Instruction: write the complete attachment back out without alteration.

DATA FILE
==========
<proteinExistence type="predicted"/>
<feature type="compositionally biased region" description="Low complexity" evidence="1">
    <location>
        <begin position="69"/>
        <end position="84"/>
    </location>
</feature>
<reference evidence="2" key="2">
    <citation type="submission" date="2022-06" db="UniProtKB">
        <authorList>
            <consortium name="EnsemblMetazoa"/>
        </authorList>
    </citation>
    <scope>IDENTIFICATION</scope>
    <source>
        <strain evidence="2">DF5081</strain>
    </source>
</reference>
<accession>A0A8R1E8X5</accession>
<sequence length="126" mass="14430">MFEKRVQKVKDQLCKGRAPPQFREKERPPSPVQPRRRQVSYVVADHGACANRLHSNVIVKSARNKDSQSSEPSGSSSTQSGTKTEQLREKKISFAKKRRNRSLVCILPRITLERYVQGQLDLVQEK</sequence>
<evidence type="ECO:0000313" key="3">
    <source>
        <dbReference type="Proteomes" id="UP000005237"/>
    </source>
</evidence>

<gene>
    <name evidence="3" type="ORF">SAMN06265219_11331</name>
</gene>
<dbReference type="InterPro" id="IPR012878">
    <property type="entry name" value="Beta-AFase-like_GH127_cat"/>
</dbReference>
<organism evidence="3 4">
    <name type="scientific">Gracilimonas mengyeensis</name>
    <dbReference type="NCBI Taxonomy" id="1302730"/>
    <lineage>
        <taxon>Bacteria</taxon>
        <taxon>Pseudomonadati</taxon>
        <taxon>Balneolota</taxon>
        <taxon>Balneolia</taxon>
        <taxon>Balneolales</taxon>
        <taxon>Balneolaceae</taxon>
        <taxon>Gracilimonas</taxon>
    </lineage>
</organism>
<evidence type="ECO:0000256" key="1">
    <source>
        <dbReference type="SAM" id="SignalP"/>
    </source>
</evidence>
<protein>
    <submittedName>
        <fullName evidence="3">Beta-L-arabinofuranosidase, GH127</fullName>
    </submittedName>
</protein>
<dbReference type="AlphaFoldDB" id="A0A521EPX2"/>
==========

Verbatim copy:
<proteinExistence type="predicted"/>
<feature type="compositionally biased region" description="Low complexity" evidence="1">
    <location>
        <begin position="69"/>
        <end position="84"/>
    </location>
</feature>
<reference evidence="2" key="2">
    <citation type="submission" date="2022-06" db="UniProtKB">
        <authorList>
            <consortium name="EnsemblMetazoa"/>
        </authorList>
    </citation>
    <scope>IDENTIFICATION</scope>
    <source>
        <strain evidence="2">DF5081</strain>
    </source>
</reference>
<accession>A0A8R1E8X5</accession>
<sequence length="126" mass="14430">MFEKRVQKVKDQLCKGRAPPQFREKERPPSPVQPRRRQVSYVVADHGACANRLHSNVIVKSARNKDSQSSEPSGSSSTQSGTKTEQLREKKISFAKKRRNRSLVCILPRITLERYVQGQLDLVQEK</sequence>
<evidence type="ECO:0000313" key="3">
    <source>
        <dbReference type="Proteomes" id="UP000005237"/>
    </source>
</evidence>

<gene>
    <name evidence="3" type="ORF">SAMN06265219_11331</name>
</gene>
<dbReference type="InterPro" id="IPR012878">
    <property type="entry name" value="Beta-AFase-like_GH127_cat"/>
</dbReference>
<organism evidence="3 4">
    <name type="scientific">Gracilimonas mengyeensis</name>
    <dbReference type="NCBI Taxonomy" id="1302730"/>
    <lineage>
        <taxon>Bacteria</taxon>
        <taxon>Pseudomonadati</taxon>
        <taxon>Balneolota</taxon>
        <taxon>Balneolia</taxon>
        <taxon>Balneolales</taxon>
        <taxon>Balneolaceae</taxon>
        <taxon>Gracilimonas</taxon>
    </lineage>
</organism>
<evidence type="ECO:0000256" key="1">
    <source>
        <dbReference type="SAM" id="SignalP"/>
    </source>
</evidence>
<protein>
    <submittedName>
        <fullName evidence="3">Beta-L-arabinofuranosidase, GH127</fullName>
    </submittedName>
</protein>
<dbReference type="AlphaFoldDB" id="A0A521EPX2"/>